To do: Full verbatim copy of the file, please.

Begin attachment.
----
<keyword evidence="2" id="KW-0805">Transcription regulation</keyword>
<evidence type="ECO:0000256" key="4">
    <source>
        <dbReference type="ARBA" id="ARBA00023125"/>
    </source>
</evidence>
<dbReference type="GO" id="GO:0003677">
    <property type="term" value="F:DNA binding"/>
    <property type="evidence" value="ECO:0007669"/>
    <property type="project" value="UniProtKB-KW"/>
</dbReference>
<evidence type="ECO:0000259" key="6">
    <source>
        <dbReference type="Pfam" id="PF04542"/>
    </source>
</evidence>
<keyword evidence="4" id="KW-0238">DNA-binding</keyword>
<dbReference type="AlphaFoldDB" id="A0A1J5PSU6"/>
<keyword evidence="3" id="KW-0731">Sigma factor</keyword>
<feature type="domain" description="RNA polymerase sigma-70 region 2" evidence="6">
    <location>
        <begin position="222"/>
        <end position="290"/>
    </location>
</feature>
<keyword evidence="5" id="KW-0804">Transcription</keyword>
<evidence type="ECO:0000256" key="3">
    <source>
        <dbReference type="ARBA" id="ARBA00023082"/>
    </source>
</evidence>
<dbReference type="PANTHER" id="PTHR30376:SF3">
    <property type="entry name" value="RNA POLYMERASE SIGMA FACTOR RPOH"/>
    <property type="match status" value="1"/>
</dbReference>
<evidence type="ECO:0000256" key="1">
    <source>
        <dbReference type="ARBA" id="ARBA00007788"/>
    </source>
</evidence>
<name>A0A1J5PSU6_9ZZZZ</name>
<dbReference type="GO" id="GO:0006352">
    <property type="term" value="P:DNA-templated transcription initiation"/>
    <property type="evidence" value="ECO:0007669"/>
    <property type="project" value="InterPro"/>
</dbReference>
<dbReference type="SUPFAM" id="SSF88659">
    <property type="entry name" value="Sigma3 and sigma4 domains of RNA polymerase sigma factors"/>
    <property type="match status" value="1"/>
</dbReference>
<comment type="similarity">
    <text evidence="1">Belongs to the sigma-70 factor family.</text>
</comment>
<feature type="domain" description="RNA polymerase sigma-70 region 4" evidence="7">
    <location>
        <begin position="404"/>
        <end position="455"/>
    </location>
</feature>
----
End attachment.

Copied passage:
<keyword evidence="2" id="KW-0805">Transcription regulation</keyword>
<evidence type="ECO:0000256" key="4">
    <source>
        <dbReference type="ARBA" id="ARBA00023125"/>
    </source>
</evidence>
<dbReference type="GO" id="GO:0003677">
    <property type="term" value="F:DNA binding"/>
    <property type="evidence" value="ECO:0007669"/>
    <property type="project" value="UniProtKB-KW"/>
</dbReference>
<evidence type="ECO:0000259" key="6">
    <source>
        <dbReference type="Pfam" id="PF04542"/>
    </source>
</evidence>
<keyword evidence="4" id="KW-0238">DNA-binding</keyword>
<dbReference type="AlphaFoldDB" id="A0A1J5PSU6"/>
<keyword evidence="3" id="KW-0731">Sigma factor</keyword>
<feature type="domain" description="RNA polymerase sigma-70 region 2" evidence="6">
    <location>
        <begin position="222"/>
        <end position="290"/>
    </location>
</feature>
<keyword evidence="5" id="KW-0804">Transcription</keyword>
<evidence type="ECO:0000256" key="3">
    <source>
        <dbReference type="ARBA" id="ARBA00023082"/>
    </source>
</evidence>
<dbReference type="PANTHER" id="PTHR30376:SF3">
    <property type="entry name" value="RNA POLYMERASE SIGMA FACTOR RPOH"/>
    <property type="match status" value="1"/>
</dbReference>
<evidence type="ECO:0000256" key="1">
    <source>
        <dbReference type="ARBA" id="ARBA00007788"/>
    </source>
</evidence>
<name>A0A1J5PSU6_9ZZZZ</name>
<dbReference type="GO" id="GO:0006352">
    <property type="term" value="P:DNA-templated transcription initiation"/>
    <property type="evidence" value="ECO:0007669"/>
    <property type="project" value="InterPro"/>
</dbReference>
<dbReference type="SUPFAM" id="SSF88659">
    <property type="entry name" value="Sigma3 and sigma4 domains of RNA polymerase sigma factors"/>
    <property type="match status" value="1"/>
</dbReference>
<comment type="similarity">
    <text evidence="1">Belongs to the sigma-70 factor family.</text>
</comment>
<feature type="domain" description="RNA polymerase sigma-70 region 4" evidence="7">
    <location>
        <begin position="404"/>
        <end position="455"/>
    </location>
</feature>